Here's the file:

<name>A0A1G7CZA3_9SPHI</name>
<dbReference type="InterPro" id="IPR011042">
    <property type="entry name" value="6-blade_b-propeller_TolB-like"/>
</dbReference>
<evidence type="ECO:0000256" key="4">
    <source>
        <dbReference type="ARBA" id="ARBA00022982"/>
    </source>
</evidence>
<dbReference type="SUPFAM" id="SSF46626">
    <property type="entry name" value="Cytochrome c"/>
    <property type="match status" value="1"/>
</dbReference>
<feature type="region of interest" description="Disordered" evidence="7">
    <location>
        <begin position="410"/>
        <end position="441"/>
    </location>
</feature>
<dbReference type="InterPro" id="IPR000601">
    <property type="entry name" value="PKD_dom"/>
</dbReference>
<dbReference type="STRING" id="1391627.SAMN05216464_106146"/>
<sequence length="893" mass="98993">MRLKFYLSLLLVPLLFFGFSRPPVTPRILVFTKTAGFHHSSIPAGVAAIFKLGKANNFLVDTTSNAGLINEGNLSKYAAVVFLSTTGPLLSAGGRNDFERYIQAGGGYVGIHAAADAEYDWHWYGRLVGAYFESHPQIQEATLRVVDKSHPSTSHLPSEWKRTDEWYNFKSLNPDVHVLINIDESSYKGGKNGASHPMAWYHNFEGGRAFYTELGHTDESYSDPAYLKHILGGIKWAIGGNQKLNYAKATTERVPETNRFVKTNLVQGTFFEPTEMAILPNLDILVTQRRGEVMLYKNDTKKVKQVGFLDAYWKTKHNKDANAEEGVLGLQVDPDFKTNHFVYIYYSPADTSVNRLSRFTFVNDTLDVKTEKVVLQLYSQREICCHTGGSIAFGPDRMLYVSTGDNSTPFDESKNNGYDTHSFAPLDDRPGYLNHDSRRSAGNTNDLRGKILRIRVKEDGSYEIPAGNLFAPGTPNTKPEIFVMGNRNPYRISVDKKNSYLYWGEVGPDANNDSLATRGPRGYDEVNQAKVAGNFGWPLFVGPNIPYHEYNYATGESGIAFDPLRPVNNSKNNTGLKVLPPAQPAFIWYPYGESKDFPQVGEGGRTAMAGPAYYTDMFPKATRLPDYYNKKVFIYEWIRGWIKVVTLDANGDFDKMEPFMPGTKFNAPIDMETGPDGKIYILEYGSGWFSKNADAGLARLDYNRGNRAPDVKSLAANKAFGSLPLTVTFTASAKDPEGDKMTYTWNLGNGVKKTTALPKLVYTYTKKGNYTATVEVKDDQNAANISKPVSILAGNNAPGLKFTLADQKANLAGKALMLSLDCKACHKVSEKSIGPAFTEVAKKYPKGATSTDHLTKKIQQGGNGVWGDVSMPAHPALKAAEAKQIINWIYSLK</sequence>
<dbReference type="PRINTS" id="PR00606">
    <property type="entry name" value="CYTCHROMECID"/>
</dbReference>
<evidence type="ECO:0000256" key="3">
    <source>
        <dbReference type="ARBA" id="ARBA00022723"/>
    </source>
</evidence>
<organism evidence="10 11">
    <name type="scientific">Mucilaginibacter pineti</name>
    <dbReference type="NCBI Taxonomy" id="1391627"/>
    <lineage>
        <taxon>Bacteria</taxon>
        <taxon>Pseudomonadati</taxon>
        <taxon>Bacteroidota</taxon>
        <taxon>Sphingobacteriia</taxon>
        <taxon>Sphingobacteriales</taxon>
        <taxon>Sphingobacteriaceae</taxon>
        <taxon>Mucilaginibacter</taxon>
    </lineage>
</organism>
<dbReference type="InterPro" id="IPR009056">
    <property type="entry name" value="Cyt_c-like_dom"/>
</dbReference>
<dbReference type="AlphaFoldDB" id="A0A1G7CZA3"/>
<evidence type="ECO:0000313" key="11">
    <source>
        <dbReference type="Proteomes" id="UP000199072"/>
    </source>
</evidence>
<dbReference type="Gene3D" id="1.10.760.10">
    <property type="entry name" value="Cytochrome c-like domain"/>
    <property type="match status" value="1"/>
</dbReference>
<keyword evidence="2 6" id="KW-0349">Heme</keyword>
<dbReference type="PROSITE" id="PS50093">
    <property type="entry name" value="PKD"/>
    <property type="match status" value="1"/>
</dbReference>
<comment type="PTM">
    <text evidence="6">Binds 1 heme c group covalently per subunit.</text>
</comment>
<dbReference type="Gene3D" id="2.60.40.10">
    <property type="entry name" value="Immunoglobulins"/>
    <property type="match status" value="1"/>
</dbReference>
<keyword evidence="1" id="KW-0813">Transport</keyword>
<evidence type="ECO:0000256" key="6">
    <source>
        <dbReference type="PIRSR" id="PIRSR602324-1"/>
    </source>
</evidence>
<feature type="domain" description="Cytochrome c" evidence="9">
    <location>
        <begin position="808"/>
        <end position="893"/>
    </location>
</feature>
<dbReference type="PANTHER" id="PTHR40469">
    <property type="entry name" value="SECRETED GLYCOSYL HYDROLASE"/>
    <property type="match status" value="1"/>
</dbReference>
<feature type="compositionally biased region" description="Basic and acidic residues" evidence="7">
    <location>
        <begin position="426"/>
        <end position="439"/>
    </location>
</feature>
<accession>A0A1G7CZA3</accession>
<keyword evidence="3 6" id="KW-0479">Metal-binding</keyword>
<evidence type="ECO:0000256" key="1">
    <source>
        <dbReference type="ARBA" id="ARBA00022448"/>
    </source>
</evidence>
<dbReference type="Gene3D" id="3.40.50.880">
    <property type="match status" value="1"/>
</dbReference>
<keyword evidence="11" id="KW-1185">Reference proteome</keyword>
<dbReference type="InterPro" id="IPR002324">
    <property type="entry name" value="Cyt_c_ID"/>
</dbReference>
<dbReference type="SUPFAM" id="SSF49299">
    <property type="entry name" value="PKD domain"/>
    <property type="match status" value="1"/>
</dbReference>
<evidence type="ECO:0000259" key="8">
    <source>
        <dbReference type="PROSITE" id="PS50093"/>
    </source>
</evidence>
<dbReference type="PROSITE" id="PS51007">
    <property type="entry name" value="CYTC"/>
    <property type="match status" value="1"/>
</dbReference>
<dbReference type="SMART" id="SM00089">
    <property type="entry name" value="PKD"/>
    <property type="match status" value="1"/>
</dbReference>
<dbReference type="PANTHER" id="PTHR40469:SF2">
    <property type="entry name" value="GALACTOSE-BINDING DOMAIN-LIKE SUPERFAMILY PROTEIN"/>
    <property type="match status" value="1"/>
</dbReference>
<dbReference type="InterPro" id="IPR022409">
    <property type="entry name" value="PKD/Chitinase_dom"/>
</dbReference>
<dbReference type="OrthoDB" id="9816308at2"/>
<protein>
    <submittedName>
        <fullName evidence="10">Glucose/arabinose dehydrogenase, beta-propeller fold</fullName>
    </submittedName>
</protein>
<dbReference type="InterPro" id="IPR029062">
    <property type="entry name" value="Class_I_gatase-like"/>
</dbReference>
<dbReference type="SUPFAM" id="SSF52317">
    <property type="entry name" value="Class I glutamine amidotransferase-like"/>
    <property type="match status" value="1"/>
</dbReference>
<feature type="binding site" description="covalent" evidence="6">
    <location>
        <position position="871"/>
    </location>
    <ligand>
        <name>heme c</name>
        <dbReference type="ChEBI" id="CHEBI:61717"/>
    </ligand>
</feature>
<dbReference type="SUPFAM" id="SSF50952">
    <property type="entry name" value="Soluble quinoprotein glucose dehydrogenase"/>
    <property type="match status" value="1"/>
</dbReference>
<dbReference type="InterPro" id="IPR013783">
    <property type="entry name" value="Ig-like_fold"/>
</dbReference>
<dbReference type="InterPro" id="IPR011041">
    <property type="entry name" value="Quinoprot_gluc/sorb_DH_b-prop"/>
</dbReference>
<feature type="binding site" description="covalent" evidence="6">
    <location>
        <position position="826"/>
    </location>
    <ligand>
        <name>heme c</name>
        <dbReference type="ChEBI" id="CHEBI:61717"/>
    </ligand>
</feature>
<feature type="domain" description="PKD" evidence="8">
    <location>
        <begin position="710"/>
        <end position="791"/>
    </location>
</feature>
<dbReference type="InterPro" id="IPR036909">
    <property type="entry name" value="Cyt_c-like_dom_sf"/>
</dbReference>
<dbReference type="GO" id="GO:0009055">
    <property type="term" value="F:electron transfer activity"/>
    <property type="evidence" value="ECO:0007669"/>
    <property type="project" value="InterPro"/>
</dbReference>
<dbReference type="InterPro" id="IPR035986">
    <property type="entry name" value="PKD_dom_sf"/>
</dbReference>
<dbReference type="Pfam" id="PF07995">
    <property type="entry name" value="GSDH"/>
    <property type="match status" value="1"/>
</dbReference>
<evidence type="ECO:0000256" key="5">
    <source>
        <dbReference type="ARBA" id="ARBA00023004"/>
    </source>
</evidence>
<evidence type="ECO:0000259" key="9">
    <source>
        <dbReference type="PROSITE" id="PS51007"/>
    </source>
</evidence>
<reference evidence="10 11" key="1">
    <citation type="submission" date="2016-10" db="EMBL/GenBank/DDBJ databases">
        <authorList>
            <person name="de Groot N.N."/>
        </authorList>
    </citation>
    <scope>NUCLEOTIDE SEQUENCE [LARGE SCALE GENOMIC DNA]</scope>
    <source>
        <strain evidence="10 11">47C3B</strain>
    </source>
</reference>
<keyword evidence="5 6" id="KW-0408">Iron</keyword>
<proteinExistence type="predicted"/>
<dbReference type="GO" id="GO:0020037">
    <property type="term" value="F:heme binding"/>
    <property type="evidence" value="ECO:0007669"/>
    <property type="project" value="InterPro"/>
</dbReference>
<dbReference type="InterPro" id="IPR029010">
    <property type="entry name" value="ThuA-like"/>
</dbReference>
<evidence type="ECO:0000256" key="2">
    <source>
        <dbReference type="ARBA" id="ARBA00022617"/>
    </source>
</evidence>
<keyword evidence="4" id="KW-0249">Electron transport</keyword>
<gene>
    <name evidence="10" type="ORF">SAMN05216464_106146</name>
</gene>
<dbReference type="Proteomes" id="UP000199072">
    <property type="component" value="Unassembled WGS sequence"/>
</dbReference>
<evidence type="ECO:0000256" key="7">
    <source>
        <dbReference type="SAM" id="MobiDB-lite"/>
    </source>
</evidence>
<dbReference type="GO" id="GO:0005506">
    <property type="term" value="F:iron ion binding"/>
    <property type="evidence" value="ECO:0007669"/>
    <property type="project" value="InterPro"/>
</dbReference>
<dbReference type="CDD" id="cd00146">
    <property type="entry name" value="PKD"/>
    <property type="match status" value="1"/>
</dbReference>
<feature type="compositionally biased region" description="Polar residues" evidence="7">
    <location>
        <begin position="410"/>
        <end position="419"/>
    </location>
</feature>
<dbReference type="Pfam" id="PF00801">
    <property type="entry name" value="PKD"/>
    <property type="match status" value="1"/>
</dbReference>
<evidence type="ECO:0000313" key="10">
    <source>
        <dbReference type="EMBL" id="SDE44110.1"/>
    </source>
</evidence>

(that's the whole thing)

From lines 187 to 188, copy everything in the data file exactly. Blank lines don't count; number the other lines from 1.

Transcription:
    <property type="entry name" value="PKD_dom_sf"/>
</dbReference>